An estimated 6.5 million Britons are at risk of serious debt problems as they turn to credit to support them when their income sees an unexpected gap….
An estimated 6.5 million Britons are at risk of serious debt problems as they turn to credit to support them when their income sees an unexpected gap.
A survey of 5,000 people undertaken by debt charity StepChange reports that eight per cent of people have used credit to cope with extreme changes to their financial circumstances over the last year. Across Britain this equates to four million people. A further five per cent stated that they had relied on a combination of credit and benefits to support them, equating to an additional 2.5 million people who have had to use credit to help them during a difficult situation.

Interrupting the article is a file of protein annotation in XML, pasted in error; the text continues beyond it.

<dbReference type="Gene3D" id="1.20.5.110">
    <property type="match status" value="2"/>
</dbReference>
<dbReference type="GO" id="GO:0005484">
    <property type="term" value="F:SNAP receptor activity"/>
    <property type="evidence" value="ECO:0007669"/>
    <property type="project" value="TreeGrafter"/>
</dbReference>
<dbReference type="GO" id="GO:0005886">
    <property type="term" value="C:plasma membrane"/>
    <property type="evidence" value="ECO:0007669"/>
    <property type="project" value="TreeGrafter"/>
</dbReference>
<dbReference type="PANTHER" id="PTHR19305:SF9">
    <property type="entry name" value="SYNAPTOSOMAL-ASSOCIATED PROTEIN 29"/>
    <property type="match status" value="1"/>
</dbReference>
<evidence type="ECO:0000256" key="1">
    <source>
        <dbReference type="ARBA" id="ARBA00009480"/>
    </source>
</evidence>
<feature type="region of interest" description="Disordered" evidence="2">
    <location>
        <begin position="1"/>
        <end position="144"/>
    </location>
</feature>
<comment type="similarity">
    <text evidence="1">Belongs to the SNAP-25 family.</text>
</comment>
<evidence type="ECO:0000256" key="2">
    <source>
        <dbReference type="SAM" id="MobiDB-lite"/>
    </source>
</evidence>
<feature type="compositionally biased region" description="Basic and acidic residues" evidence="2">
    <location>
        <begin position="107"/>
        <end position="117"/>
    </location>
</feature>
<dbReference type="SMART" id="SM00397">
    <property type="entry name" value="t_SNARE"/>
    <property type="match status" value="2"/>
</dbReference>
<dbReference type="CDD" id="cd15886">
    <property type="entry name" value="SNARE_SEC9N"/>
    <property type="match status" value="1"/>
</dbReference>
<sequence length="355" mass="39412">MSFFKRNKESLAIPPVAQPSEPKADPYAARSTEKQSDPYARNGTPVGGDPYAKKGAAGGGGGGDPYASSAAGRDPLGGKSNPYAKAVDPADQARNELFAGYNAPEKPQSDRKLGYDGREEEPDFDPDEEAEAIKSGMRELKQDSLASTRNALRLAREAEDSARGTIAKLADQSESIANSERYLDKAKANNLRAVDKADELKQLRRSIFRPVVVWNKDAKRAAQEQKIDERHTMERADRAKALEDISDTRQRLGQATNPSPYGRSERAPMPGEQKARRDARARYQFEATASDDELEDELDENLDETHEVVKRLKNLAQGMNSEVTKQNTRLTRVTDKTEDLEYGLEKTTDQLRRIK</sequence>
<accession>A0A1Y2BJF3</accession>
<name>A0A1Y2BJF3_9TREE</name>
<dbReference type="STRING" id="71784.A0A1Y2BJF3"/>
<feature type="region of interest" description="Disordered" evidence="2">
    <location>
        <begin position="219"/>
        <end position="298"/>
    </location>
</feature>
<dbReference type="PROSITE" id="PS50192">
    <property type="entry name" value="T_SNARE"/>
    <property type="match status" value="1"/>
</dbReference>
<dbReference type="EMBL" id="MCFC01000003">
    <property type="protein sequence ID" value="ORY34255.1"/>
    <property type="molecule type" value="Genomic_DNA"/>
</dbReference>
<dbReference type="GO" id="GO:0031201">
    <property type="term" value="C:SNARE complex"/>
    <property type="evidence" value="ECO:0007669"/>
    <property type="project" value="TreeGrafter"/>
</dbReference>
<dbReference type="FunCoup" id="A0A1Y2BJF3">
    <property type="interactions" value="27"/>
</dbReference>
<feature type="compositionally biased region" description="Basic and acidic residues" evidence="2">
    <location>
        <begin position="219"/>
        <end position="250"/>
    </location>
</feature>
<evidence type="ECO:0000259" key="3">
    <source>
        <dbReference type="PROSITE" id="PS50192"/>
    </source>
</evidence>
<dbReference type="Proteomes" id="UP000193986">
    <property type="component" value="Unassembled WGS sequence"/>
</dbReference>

Nearly one in three respondents (28 per cent) said that they had experienced a surprise change to their income within the last 12 months. According to Mike O’Connor, chief executive of StepChange Debt Charity, severe debt is not only a problem in itself, but it further affects a person's physical and mental health.
"With so many people at risk, we must take action to improve safety nets and ensure they are there for people the moment problems strike," Mr O'Connor says.
Problem debt costs society more than £8 billion every year, and further welfare benefits will not solve the problem. If a person or family falls into financial difficulty but are forced to use credit to support themselves, this will cause debt to build further.
Speaking of the widespread debt of individuals and families in Britain, Mike O'Connor said: "It is not a problem that can be ignored, and the case for taking action in terms of the value to individuals, their families and the wider society is clear."
By Amy White